Vittorio Rossi

Vittorio Rossi, Carine Watier and Barry Lorenzetti

While there’s always been a place for the “live and local” news that defines most of the city’s successful media outlets, “live and local” has always been recognized as the key to a successful play ever since Sophocles first decided to write Oedipus Rex some 2,500 years ago. As Montreal was once described as a “city full of small villages,” the city’s artists are still drawing upon their “live & local” roots to produce the kind of art that reflects both their city, their province and its people within the rest of North America. While Leonard Cohen’s Suzanne still leads you to the river, Michel Tremblay’s Belles Soeurs are still gathered around the kitchen table in the city’s east – and with nothing more than their dreams and a handful of green stamps to help them keep the faith.

As of this Friday the 13th, Montreal’s Testa family will be back on the stage at McGill University’s Moyse Hall in Vittorio Rossi’s classic and critically acclaimed “The Chain.” As they get ready to receive relations from the old country in Ville Émard they get their chance to show off their new home and the immigrant’s success story. As ever, it’s a Montreal play that’s firmly set in both time and place where both love and hate go on to define a family’s history over at least two to three generations.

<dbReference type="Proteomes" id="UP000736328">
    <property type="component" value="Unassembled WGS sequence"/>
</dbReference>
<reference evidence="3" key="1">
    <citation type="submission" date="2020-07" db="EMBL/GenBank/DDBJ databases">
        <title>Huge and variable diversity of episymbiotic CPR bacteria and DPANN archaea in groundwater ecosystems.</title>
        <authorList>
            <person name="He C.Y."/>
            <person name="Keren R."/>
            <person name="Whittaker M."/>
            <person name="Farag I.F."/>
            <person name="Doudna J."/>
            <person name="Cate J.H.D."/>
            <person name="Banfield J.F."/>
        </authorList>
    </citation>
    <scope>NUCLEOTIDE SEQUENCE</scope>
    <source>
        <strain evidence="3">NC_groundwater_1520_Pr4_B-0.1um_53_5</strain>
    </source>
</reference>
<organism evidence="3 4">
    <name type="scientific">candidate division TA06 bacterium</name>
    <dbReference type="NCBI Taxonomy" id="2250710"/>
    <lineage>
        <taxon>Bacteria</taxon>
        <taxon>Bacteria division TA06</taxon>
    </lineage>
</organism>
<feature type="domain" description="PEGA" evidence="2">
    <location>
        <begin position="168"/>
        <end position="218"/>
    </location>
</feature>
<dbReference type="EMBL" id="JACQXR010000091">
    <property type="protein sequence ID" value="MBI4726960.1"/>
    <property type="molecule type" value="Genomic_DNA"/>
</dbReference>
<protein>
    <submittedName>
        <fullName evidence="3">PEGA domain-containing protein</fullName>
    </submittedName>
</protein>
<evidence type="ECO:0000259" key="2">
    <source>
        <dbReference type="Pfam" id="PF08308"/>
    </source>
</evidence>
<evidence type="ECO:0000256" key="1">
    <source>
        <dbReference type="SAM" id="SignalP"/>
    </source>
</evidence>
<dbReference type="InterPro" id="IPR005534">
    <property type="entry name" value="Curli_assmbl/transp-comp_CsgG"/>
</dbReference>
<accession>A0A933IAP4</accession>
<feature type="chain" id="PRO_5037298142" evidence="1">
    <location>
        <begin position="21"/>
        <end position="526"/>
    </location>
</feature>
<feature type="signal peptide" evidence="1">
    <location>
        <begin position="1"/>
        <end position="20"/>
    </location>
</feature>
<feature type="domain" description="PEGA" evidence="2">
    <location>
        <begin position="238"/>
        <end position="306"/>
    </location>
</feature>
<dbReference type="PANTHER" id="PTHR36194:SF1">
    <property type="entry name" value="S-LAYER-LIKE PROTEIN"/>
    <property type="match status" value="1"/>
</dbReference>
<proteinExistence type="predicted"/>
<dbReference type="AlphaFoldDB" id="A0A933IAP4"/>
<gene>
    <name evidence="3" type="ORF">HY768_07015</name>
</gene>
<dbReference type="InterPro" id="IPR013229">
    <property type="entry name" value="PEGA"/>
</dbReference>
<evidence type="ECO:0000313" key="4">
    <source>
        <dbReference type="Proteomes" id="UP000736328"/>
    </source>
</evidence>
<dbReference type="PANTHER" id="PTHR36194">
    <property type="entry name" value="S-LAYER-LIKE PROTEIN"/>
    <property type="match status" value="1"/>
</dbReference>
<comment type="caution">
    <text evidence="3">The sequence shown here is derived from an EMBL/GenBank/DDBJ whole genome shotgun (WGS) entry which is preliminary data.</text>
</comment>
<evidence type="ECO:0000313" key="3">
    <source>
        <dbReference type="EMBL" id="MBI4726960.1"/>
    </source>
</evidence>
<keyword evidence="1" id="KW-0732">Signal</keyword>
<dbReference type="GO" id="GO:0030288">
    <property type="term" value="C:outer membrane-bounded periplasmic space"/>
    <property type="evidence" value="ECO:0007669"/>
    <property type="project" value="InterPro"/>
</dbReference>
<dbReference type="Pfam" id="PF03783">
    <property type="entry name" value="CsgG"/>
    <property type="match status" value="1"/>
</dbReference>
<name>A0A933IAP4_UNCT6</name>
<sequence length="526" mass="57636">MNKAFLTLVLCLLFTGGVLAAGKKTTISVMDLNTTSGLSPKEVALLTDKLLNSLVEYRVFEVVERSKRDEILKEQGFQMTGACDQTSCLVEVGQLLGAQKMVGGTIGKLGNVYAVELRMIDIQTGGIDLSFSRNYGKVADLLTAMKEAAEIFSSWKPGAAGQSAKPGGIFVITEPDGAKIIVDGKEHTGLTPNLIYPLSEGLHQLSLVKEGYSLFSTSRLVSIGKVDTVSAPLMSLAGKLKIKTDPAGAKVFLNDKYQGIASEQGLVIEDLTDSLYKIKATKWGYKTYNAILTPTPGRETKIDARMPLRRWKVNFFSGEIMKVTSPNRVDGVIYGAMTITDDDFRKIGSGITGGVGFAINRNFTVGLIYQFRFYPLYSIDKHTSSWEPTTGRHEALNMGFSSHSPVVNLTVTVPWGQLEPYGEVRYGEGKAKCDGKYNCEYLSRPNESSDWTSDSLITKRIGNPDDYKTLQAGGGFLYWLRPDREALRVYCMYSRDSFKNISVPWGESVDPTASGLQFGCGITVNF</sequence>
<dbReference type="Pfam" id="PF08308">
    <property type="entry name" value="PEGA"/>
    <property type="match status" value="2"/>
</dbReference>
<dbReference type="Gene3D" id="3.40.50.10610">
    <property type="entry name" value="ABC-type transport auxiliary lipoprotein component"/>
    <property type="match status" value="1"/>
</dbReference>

“From a playwright’s point of view, family dynamics offer incredible power for drama,” said Rossi — arguably Canada’s leading playwright — in a recent interview. “The bulk of Shakespeare’s plays deal with family drama. They may be royal families, but it is family nonetheless.”

Based upon a tradition that goes back to the beginnings of theatre in ancient Greece, Rossi understands that neither love nor hate have any effect beyond themselves unless the two are combined within the context of a single family. While it sets the stage for good theatre, it also outlines both the drama and the realities of what’s lost, and often lost forever. And aside from all the life, passion, and pride that defines the Testa family’s time in Ville Émard, The Chain is all about loss when family ties are ruptured by jealousy, envy, and often fatal betrayals.

Staged by Montreal businessman and philanthropist Barry Lorenzetti, The Chain will be the first remount of three Rossi plays that are meant to bring the Italo-Canadian experience to the stage. Legacy – a sequel that describes what happens to the Testa family 30 years after their initial family reunion will be followed by Paradise by the River that Lorenzetti has already described as his favorite play.

(0) comments

Welcome to the discussion.

Keep it Clean. Please avoid obscene, vulgar, lewd, racist or sexually-oriented language.
Don't Threaten. Threats of harming another person will not be tolerated.
Be Truthful. Don't knowingly lie about anyone or anything.
Be Nice. No racism, sexism or any sort of -ism that is degrading to another person.
Be Proactive. Use the 'Report' link on each comment to let us know of abusive posts.
Share with Us. We'd love to hear eyewitness accounts, the history behind an article.